WATCHING her baby slowly die over a period of four and a half hours, pale and lifeless in front of her after being beaten senseless, will cost a Hunter woman up to five years behind bars.
Sentencing Judge Tim Gartelmann, SC, said the woman, who could have saved the 20-month-old child's life if she had sought assistance for her, showed no remorse.
Her failure to seek medical help was a substantial cause of the deceased's death, he said.
"It may be that medical help would have been futile at some point before the deceased stopped breathing but, if and when it would have been so is unknown, and the offender cannot have known it," he said.
Judge Gartelmann sentenced her to five years, with a non-parole period of two years and six months, making her eligible for release on parole on December 17, 2023.
She was afforded a 20 per cent discount on sentence due to her continuing mental health condition which includes depression and anxiety, as well as her lack of a criminal record and her assistance in gaining a conviction against her partner for the attack.
The child was attacked by the woman's partner, Timothy Whiteley, at the couple's Tarro home on an otherwise unremarkable afternoon in June 2018.
The mother heard a loud bang come from the bedroom and told police she thought then her daughter may have sustained a head injury.
The toddler was pale, floppy and lifeless, and her eyes were rolling back in her head.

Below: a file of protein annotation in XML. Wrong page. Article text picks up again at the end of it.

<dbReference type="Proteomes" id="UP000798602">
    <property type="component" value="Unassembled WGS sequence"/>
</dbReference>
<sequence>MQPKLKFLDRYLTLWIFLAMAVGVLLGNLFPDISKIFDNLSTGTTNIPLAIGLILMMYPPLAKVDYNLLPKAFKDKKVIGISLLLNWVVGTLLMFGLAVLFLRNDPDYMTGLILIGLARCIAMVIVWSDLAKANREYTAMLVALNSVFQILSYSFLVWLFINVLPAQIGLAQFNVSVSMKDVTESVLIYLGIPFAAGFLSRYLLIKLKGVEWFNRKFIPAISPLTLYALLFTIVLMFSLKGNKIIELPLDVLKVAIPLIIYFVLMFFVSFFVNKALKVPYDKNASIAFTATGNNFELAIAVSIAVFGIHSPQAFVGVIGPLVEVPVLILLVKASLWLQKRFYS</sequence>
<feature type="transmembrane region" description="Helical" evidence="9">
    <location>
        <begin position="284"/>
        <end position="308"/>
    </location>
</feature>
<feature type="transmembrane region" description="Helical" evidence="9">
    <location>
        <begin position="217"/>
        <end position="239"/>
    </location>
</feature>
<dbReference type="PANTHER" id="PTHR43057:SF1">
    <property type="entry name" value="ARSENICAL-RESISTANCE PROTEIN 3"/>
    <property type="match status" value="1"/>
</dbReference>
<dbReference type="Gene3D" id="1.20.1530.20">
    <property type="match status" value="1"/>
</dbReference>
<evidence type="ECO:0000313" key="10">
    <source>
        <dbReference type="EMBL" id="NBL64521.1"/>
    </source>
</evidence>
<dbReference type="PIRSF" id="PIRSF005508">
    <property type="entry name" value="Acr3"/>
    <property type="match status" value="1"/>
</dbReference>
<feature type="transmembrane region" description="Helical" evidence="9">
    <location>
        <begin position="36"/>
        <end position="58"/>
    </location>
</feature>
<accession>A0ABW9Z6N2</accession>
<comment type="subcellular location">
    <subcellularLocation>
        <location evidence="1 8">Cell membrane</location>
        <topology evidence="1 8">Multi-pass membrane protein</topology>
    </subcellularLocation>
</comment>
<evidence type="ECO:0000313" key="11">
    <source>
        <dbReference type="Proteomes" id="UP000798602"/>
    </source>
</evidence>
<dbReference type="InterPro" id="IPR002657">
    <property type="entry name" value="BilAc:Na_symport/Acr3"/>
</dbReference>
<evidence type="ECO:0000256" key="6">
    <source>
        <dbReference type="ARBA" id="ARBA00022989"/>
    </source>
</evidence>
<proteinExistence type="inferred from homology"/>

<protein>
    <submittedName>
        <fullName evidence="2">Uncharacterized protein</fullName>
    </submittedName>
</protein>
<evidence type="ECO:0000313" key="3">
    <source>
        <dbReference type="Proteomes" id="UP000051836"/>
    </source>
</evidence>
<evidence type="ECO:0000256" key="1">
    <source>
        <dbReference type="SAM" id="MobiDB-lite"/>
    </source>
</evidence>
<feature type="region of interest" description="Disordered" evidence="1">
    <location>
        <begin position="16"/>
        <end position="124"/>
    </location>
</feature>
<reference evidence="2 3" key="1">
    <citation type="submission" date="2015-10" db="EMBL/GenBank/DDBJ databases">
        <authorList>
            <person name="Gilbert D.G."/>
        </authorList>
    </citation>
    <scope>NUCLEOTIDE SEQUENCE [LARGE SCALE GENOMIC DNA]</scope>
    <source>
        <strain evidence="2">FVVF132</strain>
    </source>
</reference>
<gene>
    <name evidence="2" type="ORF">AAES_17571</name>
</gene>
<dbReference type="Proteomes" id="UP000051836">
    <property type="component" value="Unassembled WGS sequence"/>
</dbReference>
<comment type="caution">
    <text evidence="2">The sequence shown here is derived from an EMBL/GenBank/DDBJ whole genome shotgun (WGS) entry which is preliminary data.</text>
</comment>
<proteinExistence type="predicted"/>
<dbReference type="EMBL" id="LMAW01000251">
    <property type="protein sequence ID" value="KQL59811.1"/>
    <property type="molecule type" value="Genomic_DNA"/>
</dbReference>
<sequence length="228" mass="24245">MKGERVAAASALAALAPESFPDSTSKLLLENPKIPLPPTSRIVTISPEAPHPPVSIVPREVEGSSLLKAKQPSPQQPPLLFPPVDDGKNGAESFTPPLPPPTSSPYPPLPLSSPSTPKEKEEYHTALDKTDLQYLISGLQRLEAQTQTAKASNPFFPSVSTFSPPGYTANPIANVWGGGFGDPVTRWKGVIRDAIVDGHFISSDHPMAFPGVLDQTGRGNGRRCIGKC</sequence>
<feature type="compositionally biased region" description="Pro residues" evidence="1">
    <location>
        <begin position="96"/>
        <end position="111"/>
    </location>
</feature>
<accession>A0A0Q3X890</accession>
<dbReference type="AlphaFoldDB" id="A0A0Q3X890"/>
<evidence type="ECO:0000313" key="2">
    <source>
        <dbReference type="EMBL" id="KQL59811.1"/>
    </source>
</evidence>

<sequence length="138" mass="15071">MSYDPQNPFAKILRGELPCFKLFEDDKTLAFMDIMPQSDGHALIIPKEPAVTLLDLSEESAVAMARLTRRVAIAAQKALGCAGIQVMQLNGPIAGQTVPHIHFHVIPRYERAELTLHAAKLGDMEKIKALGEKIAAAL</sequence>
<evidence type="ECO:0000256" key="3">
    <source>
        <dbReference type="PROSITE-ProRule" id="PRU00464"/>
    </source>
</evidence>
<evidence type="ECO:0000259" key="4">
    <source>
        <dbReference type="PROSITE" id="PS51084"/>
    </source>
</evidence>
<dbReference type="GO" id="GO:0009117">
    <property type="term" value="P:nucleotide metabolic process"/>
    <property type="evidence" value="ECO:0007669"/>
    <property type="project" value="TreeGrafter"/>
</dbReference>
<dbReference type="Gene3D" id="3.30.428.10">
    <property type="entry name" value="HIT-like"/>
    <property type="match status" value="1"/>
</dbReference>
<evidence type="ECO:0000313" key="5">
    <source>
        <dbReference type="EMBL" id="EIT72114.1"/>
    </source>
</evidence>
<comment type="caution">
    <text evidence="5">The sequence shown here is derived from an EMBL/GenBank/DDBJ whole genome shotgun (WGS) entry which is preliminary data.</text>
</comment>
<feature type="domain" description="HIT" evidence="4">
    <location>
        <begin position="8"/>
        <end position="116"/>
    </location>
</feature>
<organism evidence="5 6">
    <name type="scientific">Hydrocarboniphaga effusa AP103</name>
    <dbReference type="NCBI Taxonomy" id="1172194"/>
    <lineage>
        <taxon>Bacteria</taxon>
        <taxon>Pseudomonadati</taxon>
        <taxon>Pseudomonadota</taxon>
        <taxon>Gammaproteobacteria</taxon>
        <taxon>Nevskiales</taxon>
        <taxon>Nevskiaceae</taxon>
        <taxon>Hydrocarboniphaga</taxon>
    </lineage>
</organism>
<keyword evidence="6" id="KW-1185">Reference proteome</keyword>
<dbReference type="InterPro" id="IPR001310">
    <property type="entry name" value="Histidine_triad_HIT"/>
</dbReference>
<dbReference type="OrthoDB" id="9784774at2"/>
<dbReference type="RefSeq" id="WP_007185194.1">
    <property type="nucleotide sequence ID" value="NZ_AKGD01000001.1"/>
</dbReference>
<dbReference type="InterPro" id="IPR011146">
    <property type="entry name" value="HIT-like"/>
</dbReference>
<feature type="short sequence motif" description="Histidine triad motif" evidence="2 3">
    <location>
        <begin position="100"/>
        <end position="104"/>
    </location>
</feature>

Later she watched as Whiteley attempted CPR on the toddler, saw blood in her daughter's vomit and heard bubbling sounds coming from her as she tried to breathe.
The events were captured on CCTV footage that the couple had set up to monitor a former partner of the woman.
The young girl died from the injuries at the home about 6pm on June 19, 2018.
Judge Gartelmann said the loss of the deceased's life and its impact on others must be recognised "although no sentence any court might impose could ever compensate for it".
"The offender's conduct, or rather omission, must be denounced and she must be held accountable and adequately punished for it."
The reason for her inaction was to avoid further investigation from police as well as Family and Community Services, and no other motive could be ascertained, the judge said.
During cross-examination at the trial, she said she only thought it necessary to call an ambulance after she found the girl not breathing.
"I called for help as soon as I thought it was needed and that was when I found her unresponsive," the mother replied. "Prior to that she was okay. She had improved and I didn't think it was needed."
The jury, through their verdict, disagreed.
The child's injuries included six broken ribs, a punctured lung, bleeding on the brain, facial bruises and lacerations to her liver that led to internal bleeding, among other injuries that were likely inflicted by multiple punches or kicks and occurred in a bedroom out of sight of the girl's mother.
Whiteley's sentencing judge Justice Stephen Rothman said Whiteley had committed a "severe and violent attack on a defenceless infant" and yet maintained his innocence, making it difficult to ascertain how and why the injuries occurred as well as what Whiteley's mental state was at the time.
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